12:00 Noon, Monday, 7th December
Room 208, 2nd Floor
720 Cumberland St
University of Otago, Microbiology & Immunology
'Protein modifications during influenza A virus infection'
The ever-evolving nature of influenza virus has restricted the development of universal vaccine and efficacy of seasonal vaccines. Furthermore, the emergence of drug-resistant influenza variants has made the available drugs almost ineffective. Therefore, exploring new approaches such as identifying protein modifications and understanding their roles in influenza virus-host interactions might facilitate the development of novel antiviral strategies.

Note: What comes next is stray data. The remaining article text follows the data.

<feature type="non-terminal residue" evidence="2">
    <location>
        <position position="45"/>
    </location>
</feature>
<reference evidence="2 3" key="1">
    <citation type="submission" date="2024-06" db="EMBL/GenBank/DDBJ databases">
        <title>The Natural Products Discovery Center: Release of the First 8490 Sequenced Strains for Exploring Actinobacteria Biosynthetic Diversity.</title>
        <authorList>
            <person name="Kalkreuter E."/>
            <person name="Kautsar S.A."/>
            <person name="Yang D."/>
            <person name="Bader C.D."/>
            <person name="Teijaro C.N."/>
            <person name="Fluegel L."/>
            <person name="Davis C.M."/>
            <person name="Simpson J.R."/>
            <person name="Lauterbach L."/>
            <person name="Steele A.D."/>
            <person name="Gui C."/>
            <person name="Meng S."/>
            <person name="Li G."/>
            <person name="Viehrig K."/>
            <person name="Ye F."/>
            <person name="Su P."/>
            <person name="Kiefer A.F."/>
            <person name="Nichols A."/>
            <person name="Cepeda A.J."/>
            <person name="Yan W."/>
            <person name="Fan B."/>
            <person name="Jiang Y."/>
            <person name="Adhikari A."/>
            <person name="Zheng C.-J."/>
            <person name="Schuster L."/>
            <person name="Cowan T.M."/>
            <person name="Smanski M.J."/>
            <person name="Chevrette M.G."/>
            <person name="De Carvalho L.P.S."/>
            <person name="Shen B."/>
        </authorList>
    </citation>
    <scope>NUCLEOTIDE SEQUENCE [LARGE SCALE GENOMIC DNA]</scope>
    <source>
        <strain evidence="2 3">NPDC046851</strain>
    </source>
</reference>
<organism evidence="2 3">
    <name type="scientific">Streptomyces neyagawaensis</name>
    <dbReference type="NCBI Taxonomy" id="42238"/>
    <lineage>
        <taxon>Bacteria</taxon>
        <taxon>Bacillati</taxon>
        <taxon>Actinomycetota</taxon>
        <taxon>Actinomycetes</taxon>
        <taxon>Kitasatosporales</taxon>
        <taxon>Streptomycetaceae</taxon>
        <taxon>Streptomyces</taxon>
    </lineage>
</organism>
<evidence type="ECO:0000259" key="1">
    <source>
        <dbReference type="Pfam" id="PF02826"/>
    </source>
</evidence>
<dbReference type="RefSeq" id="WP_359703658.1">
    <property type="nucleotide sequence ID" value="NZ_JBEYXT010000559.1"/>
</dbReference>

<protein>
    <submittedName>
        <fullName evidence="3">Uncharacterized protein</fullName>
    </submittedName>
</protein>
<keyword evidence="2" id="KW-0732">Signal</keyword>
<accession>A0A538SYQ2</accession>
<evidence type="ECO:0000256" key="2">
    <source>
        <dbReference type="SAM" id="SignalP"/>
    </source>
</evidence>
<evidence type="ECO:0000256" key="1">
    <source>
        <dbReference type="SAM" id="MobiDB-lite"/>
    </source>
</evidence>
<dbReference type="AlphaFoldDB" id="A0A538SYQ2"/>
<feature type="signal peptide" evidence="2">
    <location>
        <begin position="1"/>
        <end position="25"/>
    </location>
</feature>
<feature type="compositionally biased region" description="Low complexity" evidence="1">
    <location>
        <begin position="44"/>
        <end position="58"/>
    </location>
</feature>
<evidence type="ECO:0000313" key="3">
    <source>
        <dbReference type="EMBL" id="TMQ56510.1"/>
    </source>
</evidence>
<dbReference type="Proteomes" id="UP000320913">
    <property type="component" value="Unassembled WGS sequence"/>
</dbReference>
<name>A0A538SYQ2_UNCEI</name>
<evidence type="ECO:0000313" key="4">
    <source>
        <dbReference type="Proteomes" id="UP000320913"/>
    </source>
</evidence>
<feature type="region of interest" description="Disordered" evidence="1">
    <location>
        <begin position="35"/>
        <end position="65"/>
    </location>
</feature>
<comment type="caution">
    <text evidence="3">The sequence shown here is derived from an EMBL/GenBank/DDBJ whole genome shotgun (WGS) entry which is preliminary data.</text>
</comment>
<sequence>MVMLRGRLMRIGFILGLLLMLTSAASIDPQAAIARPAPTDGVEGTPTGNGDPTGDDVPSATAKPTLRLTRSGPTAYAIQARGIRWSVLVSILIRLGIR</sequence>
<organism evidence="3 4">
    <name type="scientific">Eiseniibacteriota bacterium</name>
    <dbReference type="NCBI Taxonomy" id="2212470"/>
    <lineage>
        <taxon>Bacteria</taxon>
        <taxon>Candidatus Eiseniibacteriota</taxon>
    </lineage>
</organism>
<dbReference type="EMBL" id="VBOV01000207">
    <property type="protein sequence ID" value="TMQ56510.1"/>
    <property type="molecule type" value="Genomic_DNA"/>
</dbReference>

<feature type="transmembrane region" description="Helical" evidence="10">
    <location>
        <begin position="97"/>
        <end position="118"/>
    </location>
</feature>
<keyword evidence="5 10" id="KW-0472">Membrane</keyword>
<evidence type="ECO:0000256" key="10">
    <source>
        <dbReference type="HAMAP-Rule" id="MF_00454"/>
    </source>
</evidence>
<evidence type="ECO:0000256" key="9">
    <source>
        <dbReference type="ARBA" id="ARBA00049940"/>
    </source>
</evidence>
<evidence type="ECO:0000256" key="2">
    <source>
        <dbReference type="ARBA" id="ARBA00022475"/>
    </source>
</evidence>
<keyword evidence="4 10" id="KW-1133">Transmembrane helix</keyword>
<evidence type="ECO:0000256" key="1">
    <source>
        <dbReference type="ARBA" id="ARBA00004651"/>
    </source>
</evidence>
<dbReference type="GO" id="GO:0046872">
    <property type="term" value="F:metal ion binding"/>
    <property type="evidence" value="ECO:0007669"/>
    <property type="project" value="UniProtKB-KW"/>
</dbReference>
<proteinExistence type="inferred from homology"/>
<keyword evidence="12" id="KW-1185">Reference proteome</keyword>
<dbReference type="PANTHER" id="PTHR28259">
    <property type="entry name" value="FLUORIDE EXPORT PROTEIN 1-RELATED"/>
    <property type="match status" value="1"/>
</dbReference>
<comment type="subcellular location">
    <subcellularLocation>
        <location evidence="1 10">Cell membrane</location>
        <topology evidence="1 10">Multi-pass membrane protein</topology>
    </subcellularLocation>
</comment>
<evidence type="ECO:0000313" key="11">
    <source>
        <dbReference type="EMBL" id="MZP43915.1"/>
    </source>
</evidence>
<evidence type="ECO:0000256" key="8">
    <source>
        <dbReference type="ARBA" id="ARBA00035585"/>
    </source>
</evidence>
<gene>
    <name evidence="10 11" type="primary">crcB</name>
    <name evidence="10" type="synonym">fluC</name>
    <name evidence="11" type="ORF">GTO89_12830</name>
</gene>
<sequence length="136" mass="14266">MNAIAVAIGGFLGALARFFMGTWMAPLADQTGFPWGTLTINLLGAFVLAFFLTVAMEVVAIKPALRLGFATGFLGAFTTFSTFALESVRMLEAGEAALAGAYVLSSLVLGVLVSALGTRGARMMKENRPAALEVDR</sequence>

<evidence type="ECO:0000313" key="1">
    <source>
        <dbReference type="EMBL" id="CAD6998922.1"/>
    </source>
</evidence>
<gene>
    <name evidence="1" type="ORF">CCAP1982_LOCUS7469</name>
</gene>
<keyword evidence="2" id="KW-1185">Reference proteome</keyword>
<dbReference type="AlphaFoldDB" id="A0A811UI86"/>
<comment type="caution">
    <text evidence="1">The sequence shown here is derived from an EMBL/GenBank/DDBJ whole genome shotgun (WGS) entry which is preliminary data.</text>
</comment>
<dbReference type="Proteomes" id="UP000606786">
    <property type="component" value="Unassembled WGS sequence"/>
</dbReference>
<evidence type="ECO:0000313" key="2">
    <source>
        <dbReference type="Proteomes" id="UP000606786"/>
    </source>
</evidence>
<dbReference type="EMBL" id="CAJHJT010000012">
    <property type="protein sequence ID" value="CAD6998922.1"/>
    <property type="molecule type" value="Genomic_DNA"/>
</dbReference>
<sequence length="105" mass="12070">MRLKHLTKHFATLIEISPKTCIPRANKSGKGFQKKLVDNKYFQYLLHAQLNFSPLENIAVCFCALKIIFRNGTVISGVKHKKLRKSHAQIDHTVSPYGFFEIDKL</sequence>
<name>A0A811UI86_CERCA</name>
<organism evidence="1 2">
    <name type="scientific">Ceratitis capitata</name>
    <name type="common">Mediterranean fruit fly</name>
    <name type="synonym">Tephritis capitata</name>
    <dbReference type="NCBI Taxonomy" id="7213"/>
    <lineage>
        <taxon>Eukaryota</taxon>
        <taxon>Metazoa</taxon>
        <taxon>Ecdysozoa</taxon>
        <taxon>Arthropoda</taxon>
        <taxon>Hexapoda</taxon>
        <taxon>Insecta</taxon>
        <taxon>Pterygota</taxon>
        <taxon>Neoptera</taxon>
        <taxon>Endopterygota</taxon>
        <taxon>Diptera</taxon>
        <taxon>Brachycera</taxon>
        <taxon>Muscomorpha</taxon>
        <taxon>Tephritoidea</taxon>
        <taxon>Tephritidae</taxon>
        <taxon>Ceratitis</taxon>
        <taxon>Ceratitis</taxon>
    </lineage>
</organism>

We employed mass spectrometry approach to identify global protein modifications occurring in response to influenza A virus (IAV) infection. A range of viral and host proteins was found to be modified by multiple modifications including methylation, acetylation, and allysine. The majority of modified amino acids in viral proteins were highly conserved and exhibited sequence homology across influenza viruses, indicating their fundamental importance in influenza virus biology. Further, the modified host proteins were assigned to multiple host pathways, some of which were already known to be involved in influenza virus infection. The analysis of acetylation-catalysing enzymes, histone acetyltransferases showed a proviral role of N-alpha-acetyltransferase 60 (Naa60) during IAV infection. Mechanistically, Naa60 was found to be an important component of IAV-induced host innate antiviral response. Together, these data point to the critical role of protein modifications in influenza virus infection.